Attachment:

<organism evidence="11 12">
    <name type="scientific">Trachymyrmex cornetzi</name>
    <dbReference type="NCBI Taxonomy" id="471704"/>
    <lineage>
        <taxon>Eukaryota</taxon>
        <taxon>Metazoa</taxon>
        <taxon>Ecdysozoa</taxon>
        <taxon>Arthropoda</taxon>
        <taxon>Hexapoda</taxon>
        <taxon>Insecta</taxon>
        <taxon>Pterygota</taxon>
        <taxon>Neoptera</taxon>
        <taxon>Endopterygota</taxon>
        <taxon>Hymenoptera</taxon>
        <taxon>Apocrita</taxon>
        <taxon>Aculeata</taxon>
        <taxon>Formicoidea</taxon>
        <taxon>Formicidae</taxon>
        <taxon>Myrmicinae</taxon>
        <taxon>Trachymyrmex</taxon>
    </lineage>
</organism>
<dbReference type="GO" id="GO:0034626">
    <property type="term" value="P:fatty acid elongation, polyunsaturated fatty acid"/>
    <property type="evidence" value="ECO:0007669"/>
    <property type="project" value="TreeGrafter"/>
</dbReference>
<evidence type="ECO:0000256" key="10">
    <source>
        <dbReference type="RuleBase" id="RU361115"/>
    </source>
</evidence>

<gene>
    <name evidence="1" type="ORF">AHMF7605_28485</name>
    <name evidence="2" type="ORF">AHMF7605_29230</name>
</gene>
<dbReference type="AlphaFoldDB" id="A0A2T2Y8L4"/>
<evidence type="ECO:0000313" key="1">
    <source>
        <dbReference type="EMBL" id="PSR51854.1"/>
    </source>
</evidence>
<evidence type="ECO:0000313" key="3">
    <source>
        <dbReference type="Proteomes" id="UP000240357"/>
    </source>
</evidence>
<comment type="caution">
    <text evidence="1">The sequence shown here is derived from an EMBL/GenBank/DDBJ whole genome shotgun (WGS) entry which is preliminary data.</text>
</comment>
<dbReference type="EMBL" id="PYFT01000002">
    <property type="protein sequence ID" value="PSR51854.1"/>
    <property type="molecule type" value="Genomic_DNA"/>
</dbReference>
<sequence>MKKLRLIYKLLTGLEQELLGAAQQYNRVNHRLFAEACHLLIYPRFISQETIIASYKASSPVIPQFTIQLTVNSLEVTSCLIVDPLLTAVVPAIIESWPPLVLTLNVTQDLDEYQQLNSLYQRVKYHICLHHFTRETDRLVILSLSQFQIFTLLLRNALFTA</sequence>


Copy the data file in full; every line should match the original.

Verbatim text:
<organism evidence="11 12">
    <name type="scientific">Trachymyrmex cornetzi</name>
    <dbReference type="NCBI Taxonomy" id="471704"/>
    <lineage>
        <taxon>Eukaryota</taxon>
        <taxon>Metazoa</taxon>
        <taxon>Ecdysozoa</taxon>
        <taxon>Arthropoda</taxon>
        <taxon>Hexapoda</taxon>
        <taxon>Insecta</taxon>
        <taxon>Pterygota</taxon>
        <taxon>Neoptera</taxon>
        <taxon>Endopterygota</taxon>
        <taxon>Hymenoptera</taxon>
        <taxon>Apocrita</taxon>
        <taxon>Aculeata</taxon>
        <taxon>Formicoidea</taxon>
        <taxon>Formicidae</taxon>
        <taxon>Myrmicinae</taxon>
        <taxon>Trachymyrmex</taxon>
    </lineage>
</organism>
<dbReference type="GO" id="GO:0034626">
    <property type="term" value="P:fatty acid elongation, polyunsaturated fatty acid"/>
    <property type="evidence" value="ECO:0007669"/>
    <property type="project" value="TreeGrafter"/>
</dbReference>
<evidence type="ECO:0000256" key="10">
    <source>
        <dbReference type="RuleBase" id="RU361115"/>
    </source>
</evidence>

<gene>
    <name evidence="1" type="ORF">AHMF7605_28485</name>
    <name evidence="2" type="ORF">AHMF7605_29230</name>
</gene>
<dbReference type="AlphaFoldDB" id="A0A2T2Y8L4"/>
<evidence type="ECO:0000313" key="1">
    <source>
        <dbReference type="EMBL" id="PSR51854.1"/>
    </source>
</evidence>
<evidence type="ECO:0000313" key="3">
    <source>
        <dbReference type="Proteomes" id="UP000240357"/>
    </source>
</evidence>
<comment type="caution">
    <text evidence="1">The sequence shown here is derived from an EMBL/GenBank/DDBJ whole genome shotgun (WGS) entry which is preliminary data.</text>
</comment>
<dbReference type="EMBL" id="PYFT01000002">
    <property type="protein sequence ID" value="PSR51854.1"/>
    <property type="molecule type" value="Genomic_DNA"/>
</dbReference>
<sequence>MKKLRLIYKLLTGLEQELLGAAQQYNRVNHRLFAEACHLLIYPRFISQETIIASYKASSPVIPQFTIQLTVNSLEVTSCLIVDPLLTAVVPAIIESWPPLVLTLNVTQDLDEYQQLNSLYQRVKYHICLHHFTRETDRLVILSLSQFQIFTLLLRNALFTA</sequence>